By Staff Sgt. Mary S. KatzenbergerAugust 19, 2013
FORT BRAGG, N.C. -- As the end of the fiscal year approaches, four companies in the 82nd Airborne Division's 1st Brigade Combat Team can take stock of their successes in preventing drunken driving offenses within their ranks.
Combat engineer, military intelligence and signal paratroopers assigned to three of the units--Company's A, B and C with 1st Brigade Special Troops Battalion--said they have many reasons why they personally choose not to drive under the influence of alcohol. They also said they are committed to making sure their battle buddies make it home safe.
For Spc. Michael A. Lotero, of Canton, Ga., getting a Driving Under the Influence offense is not an option because of the impact it would have on his livelihood.
"I joined the Army to make a career out of this," Lotero said. "I chose to do this with honor and discipline and I wouldn't do anything to mess it up."
The 21-year-old combat engineer said the consequences he'd face would also be felt by his four-year-old son, Jason, and his three-year-old daughter, Madison, as they could lose their healthcare benefits if he was administratively separated from the Army as the result of a drunken driving offense.
Lotero said when he drinks alcohol out on the town he takes taxis or uses a driving service that picks him up and drives his car home for him.
Another popular DUI-prevention method the paratroopers said they use is asking their battle buddies to be designated drivers, or being available by the phone if their friends need a ride.
"Nobody wants to be that … dude getting stripped of rank and pay and getting kicked out [of the Army] when he could have just picked up the phone," said Spc. Jacob A. Clarkson.
While the combat engineer is too young to legally drink alcohol, Clarkson said it's just common sense not to drive drunk because there are so many ways to prevent having to do so. He said his unit has been successful at preventing DUIs because everyone works together as a team to make sure all of the paratroopers make it safely home.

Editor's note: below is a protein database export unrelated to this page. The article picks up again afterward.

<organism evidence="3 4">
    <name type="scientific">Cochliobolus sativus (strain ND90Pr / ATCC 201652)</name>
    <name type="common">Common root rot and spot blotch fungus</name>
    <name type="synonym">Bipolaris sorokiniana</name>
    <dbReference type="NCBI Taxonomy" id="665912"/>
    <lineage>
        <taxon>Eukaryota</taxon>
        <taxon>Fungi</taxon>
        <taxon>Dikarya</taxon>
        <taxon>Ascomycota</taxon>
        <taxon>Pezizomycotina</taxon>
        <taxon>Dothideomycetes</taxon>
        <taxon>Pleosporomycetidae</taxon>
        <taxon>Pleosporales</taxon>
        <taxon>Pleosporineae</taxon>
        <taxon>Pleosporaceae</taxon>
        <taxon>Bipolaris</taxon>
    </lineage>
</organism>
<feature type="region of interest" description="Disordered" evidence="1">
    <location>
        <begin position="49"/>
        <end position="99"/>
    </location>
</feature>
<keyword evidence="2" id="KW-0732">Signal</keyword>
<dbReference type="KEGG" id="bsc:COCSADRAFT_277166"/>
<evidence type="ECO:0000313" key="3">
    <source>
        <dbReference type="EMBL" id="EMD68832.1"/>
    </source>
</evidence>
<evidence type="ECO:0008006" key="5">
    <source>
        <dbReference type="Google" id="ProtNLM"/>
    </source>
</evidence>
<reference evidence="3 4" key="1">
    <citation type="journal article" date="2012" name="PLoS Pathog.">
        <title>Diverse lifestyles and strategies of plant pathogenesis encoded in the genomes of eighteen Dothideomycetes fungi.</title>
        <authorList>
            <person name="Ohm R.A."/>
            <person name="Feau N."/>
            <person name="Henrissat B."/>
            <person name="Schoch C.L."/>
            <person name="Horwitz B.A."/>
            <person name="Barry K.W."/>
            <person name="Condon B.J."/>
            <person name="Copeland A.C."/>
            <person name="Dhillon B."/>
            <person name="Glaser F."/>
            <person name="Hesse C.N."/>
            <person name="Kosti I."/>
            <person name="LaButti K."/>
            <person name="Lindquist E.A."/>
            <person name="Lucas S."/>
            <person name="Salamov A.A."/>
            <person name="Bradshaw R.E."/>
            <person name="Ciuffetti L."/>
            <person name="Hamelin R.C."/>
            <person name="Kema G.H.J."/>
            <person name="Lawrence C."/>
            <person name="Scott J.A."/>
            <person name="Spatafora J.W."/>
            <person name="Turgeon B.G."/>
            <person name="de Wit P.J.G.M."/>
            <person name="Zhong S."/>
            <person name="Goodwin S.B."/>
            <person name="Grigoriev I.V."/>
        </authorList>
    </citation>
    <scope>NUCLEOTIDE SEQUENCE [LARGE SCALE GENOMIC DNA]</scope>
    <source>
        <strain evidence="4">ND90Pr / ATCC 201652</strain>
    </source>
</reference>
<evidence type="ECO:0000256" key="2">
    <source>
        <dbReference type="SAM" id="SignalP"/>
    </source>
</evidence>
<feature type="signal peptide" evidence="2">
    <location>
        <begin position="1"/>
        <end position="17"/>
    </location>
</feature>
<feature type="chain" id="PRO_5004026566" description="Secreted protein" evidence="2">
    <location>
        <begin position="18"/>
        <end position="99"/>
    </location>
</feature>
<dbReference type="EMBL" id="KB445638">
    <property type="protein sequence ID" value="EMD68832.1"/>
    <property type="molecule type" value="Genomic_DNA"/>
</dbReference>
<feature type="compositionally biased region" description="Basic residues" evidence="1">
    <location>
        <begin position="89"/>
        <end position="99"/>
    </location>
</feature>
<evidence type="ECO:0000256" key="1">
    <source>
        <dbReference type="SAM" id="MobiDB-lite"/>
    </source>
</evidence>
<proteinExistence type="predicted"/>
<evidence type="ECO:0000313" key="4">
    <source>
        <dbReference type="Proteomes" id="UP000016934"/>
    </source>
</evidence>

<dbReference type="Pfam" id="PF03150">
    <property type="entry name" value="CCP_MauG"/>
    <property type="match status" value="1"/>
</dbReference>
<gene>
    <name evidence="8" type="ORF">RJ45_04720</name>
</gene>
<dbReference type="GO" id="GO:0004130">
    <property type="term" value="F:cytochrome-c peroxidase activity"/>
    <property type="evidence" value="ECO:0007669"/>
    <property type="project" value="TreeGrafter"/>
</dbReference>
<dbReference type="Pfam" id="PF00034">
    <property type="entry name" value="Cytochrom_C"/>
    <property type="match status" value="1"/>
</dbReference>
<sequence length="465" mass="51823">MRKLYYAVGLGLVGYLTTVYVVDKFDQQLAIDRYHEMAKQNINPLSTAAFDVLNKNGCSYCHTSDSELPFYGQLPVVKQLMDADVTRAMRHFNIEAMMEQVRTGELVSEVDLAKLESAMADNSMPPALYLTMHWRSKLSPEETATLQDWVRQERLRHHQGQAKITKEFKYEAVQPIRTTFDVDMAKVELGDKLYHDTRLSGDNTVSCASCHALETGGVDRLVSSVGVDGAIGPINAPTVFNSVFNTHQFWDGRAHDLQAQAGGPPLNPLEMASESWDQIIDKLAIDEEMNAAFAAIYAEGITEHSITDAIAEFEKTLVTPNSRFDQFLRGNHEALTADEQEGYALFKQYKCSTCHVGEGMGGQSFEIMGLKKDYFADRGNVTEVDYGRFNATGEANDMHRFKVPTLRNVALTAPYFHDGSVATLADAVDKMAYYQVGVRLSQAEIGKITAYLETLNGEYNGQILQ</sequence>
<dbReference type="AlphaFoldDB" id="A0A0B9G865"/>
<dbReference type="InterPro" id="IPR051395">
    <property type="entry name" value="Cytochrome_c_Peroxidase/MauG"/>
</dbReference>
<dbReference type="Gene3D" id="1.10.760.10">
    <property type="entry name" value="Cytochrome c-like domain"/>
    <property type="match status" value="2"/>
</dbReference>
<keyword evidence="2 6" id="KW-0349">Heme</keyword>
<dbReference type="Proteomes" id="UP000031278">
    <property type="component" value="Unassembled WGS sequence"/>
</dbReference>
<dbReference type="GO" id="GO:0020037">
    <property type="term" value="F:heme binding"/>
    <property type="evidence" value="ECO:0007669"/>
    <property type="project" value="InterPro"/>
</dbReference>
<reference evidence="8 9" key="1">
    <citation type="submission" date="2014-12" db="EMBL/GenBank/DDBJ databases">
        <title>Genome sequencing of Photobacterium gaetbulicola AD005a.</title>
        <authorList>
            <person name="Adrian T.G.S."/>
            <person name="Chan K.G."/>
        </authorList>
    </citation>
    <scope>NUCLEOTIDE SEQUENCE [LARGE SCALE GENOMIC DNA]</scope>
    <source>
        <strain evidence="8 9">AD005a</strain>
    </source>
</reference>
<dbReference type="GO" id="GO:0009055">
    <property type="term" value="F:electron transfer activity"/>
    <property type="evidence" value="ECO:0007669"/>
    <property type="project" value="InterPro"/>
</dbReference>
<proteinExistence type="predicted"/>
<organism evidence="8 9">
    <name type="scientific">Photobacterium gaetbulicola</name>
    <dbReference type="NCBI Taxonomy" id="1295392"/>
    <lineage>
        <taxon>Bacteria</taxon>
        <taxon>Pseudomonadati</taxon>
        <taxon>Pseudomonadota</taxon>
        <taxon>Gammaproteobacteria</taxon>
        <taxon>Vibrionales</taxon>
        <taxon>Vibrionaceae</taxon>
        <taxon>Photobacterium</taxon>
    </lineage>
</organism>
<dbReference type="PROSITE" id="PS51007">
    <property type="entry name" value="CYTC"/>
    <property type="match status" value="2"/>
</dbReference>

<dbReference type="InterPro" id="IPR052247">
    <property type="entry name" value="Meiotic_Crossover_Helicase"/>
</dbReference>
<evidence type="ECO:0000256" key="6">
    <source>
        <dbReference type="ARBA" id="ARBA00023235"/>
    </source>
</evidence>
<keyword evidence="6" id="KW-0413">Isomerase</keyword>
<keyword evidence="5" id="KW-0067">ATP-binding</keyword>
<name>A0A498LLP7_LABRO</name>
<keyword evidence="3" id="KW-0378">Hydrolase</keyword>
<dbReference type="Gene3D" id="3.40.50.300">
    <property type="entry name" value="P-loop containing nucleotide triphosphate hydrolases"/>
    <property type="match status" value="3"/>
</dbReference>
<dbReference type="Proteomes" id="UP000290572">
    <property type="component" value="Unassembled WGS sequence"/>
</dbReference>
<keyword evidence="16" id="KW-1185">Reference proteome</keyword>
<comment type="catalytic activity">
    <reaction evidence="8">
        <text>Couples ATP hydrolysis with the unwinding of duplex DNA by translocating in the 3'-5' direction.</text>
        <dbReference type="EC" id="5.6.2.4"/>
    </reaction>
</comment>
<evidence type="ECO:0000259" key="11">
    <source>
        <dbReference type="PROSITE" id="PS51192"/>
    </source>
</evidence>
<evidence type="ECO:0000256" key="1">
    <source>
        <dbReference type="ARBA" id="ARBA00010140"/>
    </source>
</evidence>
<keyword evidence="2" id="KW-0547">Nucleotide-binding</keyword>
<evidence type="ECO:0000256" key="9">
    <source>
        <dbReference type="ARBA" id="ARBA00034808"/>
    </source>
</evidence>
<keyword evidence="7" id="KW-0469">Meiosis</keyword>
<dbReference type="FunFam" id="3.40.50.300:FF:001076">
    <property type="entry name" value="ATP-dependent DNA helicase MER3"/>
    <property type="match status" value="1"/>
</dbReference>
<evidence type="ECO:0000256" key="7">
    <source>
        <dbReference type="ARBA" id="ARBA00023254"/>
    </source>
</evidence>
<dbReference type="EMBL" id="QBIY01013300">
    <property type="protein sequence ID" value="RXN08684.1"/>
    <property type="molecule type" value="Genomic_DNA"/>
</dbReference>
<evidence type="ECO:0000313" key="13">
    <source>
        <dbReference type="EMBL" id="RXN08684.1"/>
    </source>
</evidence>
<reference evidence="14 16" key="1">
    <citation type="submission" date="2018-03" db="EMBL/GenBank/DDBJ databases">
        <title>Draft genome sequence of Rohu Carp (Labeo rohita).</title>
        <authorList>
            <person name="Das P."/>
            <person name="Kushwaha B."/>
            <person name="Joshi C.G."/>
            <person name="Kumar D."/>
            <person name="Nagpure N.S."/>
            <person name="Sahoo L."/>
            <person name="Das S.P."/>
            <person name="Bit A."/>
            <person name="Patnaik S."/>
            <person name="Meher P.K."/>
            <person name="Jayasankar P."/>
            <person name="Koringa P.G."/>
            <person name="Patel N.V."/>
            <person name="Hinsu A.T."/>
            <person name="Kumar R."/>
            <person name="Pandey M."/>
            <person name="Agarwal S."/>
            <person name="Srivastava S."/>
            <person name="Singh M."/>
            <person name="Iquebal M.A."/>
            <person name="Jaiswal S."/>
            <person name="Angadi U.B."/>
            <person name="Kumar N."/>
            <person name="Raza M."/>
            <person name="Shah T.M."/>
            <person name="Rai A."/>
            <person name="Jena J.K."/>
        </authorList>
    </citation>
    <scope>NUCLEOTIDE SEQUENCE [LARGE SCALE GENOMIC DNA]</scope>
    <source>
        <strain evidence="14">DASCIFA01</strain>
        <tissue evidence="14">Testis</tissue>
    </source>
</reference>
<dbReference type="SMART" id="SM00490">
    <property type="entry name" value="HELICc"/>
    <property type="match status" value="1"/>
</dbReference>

Spc. Whitney L. White and Spc. Ashley M. Camacho, both of legal drinking age, cited their concerns over the safety of their family members as the reason they choose not to drive drunk.
White, a military intelligence paratrooper from Bismarck, Ark., said she wants to be around for her five-month-old daughter, Arabella. She said growing up in a small town she saw many families affected by drunken driving and said she prefers to avoid unnecessary hardships on her family.
Camacho, a signal paratrooper from Brooklyn, N.Y., said she doesn't drink and drive because she thinks of how she would feel if a drunken driver hurt her little brothers, or if she, herself, were to hurt someone while driving under the influence.
"I could never really apologize," Camacho said.
Some of the paratroopers who shared their DUI-free stories said they have experienced a close friend or loved one being killed by a drunken driver.
"He was a really good leader and pretty good NCO, somebody I wanted to be like when I moved up," said Staff Sgt. Bryan J. Powers of a friend who was killed by a drunken driver while the soldier was on rest and recuperation leave from combat.
The 25-year-old military intelligence paratrooper said because of the loss of the friend he attended Advanced Individual Training with, he's dead-set against drunken driving and makes sure the paratroopers he's in charge of know that he will make sure they get home safe, whether he picks them up or has another sober driver pick them up.
Sgt. Adonte J. Emanuel, of Riverdale, Ga., said he also makes sure his soldiers and his battle buddies know they can always count on him for a safe ride home. His DUI-prevention technique is not drinking alcohol in the first place.
Adonte said he is a designated driver for his friends about once every two weeks.
"It alleviates any stress over the weekend just to know they're safe and that I took care of them," the signal paratrooper said. "It's a good feeling."